Students learn 10 rules for dealing with police
Published: Tuesday, September 28, 2010
Updated: Tuesday, September 28, 2010 23:09
West Virginia University students had the opportunity to learn more about interacting with law enforcement at the showing of the movie "Ten Rules for Dealing with Police," presented by Students for a Sensible Drug Policy on Tuesday.
The movie, narrated by William "Billy" Murphy, a former Baltimore judge and criminal defense attorney, covered everything from how to react when getting pulled over by police to the rights a citizen has concerning searches and seizures.
The film uses different scenarios to illustrate the 10 rules, which include always remaining cool and calm and also that you have the right to remain silent, the right to refuse searches and the right to refuse police entry into your house if they do not have a search warrant.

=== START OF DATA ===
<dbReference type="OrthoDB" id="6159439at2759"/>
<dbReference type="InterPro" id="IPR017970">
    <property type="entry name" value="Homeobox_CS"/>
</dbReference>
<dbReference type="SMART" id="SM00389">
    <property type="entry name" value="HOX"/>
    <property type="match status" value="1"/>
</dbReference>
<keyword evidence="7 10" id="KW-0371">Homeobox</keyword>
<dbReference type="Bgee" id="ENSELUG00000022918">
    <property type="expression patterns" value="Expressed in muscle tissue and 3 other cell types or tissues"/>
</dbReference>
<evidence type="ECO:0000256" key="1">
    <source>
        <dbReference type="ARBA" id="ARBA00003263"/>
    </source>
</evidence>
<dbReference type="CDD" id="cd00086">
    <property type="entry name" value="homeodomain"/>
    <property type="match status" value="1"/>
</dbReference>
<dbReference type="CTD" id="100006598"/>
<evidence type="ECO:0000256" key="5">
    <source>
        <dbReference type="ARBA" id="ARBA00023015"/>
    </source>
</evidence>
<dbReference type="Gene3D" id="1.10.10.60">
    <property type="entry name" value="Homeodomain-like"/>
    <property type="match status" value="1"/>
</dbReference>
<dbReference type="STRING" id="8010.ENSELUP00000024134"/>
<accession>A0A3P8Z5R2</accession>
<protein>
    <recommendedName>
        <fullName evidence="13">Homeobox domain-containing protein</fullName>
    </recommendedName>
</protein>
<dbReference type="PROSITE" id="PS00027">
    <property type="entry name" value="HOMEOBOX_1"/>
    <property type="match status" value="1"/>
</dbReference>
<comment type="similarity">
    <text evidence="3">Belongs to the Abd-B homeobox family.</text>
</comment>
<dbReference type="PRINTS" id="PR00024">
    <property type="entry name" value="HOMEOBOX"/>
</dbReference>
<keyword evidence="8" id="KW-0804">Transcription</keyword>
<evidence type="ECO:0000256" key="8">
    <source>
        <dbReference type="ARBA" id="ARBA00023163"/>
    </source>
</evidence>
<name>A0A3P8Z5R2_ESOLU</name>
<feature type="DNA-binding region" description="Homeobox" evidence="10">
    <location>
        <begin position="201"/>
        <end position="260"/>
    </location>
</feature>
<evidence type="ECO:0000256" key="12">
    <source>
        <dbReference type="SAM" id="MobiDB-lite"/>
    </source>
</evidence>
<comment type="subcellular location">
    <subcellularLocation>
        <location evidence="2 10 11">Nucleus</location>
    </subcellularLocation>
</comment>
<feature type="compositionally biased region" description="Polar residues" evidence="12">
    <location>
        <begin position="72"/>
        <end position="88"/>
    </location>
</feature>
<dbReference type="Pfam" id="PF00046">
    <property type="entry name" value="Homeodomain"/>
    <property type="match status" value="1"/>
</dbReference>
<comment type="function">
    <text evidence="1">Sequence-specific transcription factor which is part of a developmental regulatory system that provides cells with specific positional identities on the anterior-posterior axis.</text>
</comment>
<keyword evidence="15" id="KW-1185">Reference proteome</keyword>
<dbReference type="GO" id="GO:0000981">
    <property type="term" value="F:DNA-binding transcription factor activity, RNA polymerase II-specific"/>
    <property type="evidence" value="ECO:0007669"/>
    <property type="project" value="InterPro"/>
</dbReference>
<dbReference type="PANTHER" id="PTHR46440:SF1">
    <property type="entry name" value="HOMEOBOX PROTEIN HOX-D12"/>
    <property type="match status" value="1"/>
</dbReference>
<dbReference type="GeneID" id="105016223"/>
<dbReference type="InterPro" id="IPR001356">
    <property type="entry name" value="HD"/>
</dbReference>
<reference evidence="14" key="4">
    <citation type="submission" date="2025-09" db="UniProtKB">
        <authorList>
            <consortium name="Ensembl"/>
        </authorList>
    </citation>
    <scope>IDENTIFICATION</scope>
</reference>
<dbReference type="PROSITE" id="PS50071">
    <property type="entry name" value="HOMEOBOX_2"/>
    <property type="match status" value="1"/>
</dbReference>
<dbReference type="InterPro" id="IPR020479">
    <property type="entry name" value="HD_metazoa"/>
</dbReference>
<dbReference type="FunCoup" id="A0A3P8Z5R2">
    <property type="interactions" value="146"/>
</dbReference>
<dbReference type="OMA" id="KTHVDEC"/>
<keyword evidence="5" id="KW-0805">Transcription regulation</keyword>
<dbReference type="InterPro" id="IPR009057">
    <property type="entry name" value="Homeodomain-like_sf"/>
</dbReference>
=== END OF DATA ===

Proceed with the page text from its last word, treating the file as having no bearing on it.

Justin Lawrence, a graduate student in business management and a member of SSDP since its founding in 2009, said the movie was very informative.
"It's great for students to be able to see things like that, especially at a school like WVU where there's the reputation for partying," he said. "It's important to know your rights."
Matt Harris, a sophomore political science and multidisciplinary studies major, said he had a "bad experience" with police last year when he marched in a pride parade in Pittsburgh, and the marchers were confronted by police with pepper spray.
This is why Harris, who also has experience in politics and worked with the West Virginia Libertarian party, came out to support the movie and SSDP.
"I think the movie had a lot of solid, fact-based stuff, and it really laid down the facts of how people need to deal with a stressful situation involving police," he said.
The movie stressed that people should stand up for their rights while remaining respectful toward the police officers.
It warned that a single bad move, such as touching a police officer, could end with an arrest.
Drew Stromberg, a senior business major and founder and president of SSDP, said he thought it was important to educate students on their rights.
"It's information that everyone should have because a lot of people will have an encounter with police at some point, and you can get into trouble if you don't know your rights."